Link to Pubmed [PMID] – 17950252
Biochem. Pharmacol. 2008 Jan;75(2):514-26
BACKGROUND: In this study, we assess the effectiveness of inhaled doxycycline, a tetracycline antibiotic displaying matrix metalloproteinases (MMP) inhibitory effects to prevent allergen-induced inflammation, hyperresponsiveness and remodeling. MMPs play key roles in the complex cascade of events leading to asthmatic phenotype.
METHODS: Doxycycline was administered by aerosols by the mean of a novel formulation as a complex with hydroxypropyl-gamma-cyclodextrin (HP-gamma-CD) used as an excipient. BALB/c mice (n=16-24 in each group) were sensitized and exposed to aerosolized ovalbumin (OVA) from day 21 to 27 (short-term exposure protocol) or 5 days/odd weeks from day 22 to 96 (long-term exposure protocol).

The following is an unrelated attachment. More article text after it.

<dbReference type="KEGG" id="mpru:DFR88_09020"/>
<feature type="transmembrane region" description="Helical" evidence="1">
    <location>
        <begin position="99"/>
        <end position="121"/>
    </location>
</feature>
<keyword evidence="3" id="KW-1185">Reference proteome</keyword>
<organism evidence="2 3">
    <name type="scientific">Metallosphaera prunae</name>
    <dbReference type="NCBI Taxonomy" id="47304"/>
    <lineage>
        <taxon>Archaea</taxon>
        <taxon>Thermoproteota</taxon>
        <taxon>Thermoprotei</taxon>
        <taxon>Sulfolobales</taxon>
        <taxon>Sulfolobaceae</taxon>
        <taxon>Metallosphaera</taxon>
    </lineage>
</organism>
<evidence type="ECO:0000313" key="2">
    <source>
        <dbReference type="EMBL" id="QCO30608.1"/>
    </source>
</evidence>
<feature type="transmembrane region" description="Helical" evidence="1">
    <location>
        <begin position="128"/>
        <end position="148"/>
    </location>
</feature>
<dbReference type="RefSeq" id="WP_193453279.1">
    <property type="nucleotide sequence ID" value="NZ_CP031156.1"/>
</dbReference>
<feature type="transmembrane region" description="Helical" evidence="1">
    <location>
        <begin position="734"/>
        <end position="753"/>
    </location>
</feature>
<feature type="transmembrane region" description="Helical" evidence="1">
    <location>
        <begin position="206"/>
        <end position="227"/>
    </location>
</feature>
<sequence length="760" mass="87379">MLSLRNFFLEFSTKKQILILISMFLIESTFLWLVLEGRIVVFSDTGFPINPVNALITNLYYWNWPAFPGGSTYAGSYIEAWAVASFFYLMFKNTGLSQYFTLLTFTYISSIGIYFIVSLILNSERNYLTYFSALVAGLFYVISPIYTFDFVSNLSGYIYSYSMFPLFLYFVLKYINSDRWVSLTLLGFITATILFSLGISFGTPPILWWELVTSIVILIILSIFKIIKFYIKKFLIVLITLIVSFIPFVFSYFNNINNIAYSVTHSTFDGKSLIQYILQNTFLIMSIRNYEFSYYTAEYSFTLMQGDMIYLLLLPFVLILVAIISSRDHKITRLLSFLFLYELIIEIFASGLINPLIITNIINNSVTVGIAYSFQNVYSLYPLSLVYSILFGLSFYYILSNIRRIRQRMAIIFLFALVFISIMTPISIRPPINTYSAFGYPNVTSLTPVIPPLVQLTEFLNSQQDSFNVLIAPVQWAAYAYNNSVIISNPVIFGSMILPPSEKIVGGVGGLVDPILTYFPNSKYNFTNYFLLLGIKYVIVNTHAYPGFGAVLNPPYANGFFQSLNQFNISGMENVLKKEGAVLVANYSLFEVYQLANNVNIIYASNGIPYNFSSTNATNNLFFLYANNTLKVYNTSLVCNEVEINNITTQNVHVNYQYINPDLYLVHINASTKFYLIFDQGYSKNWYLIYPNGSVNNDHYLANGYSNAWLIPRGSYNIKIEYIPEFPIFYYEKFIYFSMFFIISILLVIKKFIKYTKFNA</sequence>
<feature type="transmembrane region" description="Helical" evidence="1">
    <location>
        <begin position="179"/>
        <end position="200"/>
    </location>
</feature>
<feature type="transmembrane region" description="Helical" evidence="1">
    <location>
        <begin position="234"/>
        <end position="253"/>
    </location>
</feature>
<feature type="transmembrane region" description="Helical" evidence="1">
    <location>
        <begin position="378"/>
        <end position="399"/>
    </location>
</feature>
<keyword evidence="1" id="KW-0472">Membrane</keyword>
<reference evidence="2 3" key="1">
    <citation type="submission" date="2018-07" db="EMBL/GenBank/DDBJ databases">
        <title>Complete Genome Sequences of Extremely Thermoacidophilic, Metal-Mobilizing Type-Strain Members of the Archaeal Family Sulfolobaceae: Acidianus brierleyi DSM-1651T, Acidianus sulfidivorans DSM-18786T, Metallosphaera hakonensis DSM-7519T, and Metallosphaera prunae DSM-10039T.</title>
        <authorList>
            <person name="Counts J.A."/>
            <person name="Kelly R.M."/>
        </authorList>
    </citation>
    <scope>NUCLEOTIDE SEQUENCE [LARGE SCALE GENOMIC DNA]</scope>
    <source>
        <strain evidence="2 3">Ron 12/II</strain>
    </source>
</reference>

RESULTS: In the short-term exposure model, inhaled doxycycline decreased allergen-induced eosinophilic inflammation in bronchoalveolar lavage (BAL) and in peribronchial areas, as well as airway hyperresponsiveness. In lung tissue, exposure to doxycycline via inhaled route induced a fourfold increase in IL-10 levels, a twofold decrease in IL-5, IL-13 levels and diminished MMP-related proteolysis and the proportion of activated MMP-9 as compared to placebo. In the long-term exposure model, inhaled doxycycline significantly decreased the extent of glandular hyperplasia, airway wall thickening, smooth muscle hyperplasia and subepithelial collagen deposition which are well recognized features of airway remodeling.
CONCLUSION: Doxycycline administered by aerosols decreases the allergen-induced airway inflammation and hyperresponsiveness and inhibits the development of bronchial remodeling in a mouse model of asthma by modulation of cytokines production and MMP activity.